Chatter: The Fault in Our Bars
What you said about what we said last week
A predictable consequence of writing a probing exegesis of a city’s dive bars: a whole lot of people will complain you ignored their dive bar. But while some readers’ instant reaction to Jenny Rogers’ cover story about D.C.’s complicated relationship with simple, time-worn taverns was to point out that she left out, say, Trusty’s, others offered a corrective side-eye: “If you complain that your local dive bar wasn’t included in the @wcp piece on dives, you are the worst and I don’t understand your endgame,” tweeted Brian Miller, a U Street Music Hall co-owner and an architect responsible for plenty of D.C. bar interiors. Tut-tut.
Luckily, the conversation was mostly intelligent, if perhaps occasionally preoccupied with the unanswerable question of what actually qualifies as a dive. “I’m glad people are opening up whatever bar they want. Much appreciated,” reader Art wrote of the recently opened D.C. bars that aim for a divey, or at least rough-hewn, vibe. “But you can’t call it a dive bar if the Becky next to you is saying ‘OH MYYYY GAWDDD, like he *tots* booty called me on the DL, gurl!’ and homeboy on the right is complaining about his killer hours at Skadden, Arps, Slate, Meagher, and Flom. I wish I saw more salt of the earth people, whinos, drug dealers, mothers, and 70-year-olds at these bars.” GoldCoastKid was thinking something similar, offering these criteria for a “true dive bar in D.C.”: 1) A middle aged lobbyist looking white guy in an expensive suit drinking alone. 2) One or two African or Caribbean dudes speaking in native dialect. 3) A handicapped person with a walker or wheelchair. 4) About five college kids sipping beer and playing the jukebox (yes, it needs a jukebox). 5) A bartender in a grubby black t shirt with a few tattoos and piercings. man or woman. 6) A random dog. 7) Some nerdy guy reading a book and not drinking. 8) the random MPD officer getting some free booze in his coffee travel mug.”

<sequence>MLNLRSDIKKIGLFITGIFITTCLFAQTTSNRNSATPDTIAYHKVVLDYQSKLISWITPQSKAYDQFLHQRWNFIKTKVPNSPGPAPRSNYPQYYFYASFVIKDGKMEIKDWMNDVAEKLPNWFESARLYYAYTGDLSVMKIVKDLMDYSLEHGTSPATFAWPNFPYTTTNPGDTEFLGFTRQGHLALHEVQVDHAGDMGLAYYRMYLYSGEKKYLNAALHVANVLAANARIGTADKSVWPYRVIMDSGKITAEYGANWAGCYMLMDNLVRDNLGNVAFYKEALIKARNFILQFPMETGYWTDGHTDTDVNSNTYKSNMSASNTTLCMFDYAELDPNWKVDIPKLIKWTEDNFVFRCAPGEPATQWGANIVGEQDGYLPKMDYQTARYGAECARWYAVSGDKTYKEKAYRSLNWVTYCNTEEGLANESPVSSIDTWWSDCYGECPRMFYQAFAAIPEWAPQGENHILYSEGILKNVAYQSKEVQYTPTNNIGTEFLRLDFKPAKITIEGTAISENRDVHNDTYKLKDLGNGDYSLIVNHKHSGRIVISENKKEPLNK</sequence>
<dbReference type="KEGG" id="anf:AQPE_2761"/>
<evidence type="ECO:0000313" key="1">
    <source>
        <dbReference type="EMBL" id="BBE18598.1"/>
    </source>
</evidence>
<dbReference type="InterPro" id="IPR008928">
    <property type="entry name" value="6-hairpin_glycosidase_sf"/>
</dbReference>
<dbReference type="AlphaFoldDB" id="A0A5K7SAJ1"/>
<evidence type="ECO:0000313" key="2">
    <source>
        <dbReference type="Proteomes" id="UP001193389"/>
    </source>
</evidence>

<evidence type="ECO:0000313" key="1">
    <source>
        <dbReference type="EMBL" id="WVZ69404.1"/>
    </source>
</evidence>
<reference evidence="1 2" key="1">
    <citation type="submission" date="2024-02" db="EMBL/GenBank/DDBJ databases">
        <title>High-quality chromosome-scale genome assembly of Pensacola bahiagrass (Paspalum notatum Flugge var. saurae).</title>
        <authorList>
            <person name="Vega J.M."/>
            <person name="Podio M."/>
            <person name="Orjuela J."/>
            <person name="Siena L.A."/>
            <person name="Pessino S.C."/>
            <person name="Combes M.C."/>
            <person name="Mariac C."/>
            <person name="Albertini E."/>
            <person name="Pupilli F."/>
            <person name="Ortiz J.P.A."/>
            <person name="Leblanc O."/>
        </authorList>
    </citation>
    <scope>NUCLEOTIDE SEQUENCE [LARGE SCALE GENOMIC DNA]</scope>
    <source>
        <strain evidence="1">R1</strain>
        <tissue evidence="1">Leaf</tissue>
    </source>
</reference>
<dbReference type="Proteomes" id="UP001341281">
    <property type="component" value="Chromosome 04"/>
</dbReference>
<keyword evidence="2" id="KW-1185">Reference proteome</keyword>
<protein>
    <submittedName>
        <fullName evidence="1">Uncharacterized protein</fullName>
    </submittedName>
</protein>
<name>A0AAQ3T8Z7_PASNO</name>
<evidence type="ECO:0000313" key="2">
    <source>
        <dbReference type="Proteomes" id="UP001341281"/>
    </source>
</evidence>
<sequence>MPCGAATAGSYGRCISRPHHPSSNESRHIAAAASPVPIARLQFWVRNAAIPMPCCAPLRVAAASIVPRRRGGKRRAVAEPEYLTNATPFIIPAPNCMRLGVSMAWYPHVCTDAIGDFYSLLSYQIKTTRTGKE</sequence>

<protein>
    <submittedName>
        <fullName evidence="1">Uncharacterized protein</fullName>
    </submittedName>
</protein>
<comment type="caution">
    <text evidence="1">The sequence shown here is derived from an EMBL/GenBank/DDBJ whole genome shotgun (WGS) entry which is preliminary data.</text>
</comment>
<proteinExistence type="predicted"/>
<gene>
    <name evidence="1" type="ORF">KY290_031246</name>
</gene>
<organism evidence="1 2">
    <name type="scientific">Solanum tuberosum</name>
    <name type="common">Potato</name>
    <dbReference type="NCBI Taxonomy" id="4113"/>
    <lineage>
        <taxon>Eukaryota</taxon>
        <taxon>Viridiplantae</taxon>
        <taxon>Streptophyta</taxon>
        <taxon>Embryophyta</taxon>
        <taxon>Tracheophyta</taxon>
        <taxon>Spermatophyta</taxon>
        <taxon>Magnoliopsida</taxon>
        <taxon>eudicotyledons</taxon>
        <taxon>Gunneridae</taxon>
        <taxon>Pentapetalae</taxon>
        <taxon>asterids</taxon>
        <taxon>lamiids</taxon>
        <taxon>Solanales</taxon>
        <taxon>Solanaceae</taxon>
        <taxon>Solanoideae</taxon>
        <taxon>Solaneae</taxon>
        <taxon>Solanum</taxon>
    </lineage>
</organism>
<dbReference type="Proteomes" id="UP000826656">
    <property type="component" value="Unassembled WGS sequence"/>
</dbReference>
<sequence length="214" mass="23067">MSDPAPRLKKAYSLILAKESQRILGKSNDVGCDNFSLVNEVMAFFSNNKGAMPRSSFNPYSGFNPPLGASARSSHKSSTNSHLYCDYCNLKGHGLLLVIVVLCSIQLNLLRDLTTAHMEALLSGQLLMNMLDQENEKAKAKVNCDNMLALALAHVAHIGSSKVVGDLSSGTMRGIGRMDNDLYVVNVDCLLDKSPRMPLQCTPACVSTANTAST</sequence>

Hey, fair enough.
But reader Fred was concerned that the “this article is written by and for the ‘mostly young, mostly white, mostly affluent’” drinkers served by D.C.’s growing crop of neo-dives. “For those who want diverse dive bars, I think that minus a few exceptions in D.C. you’ll have to drive up to Baltimore,” he wrote. “After all, a true component of a dive bar is a blue-collar clientele (which you’ll find east of the river and little where else in the District). For example, in Baltimore there’s the Clipper Mill Inn aka the Bloody Bucket, a true dive bar. You’ll find nothing like it in the gilded city that D.C. has become.”
If you read last week’s Young & Hungry column, you now know that pumpkin-beer creep is a thing. But if you can now buy, oh, Schlafly’s Pumpkins Ale in August, is that so bad?
Maybe not! “Dog Fish had their Punkin release this past weekend, but they only had it on tap and not in bottles yet,” wrote Widness. “I don’t think mid-August is too terrible for these fall seasonals to start showing up. Plus the winters start to drop in mid-November, so…”
Department of Corrections
Due to a reporting error, “The Dives of Others” misstated which fried produce the Pinch, a bar on 14th Street NW, serves. They are pickles, not green tomatoes.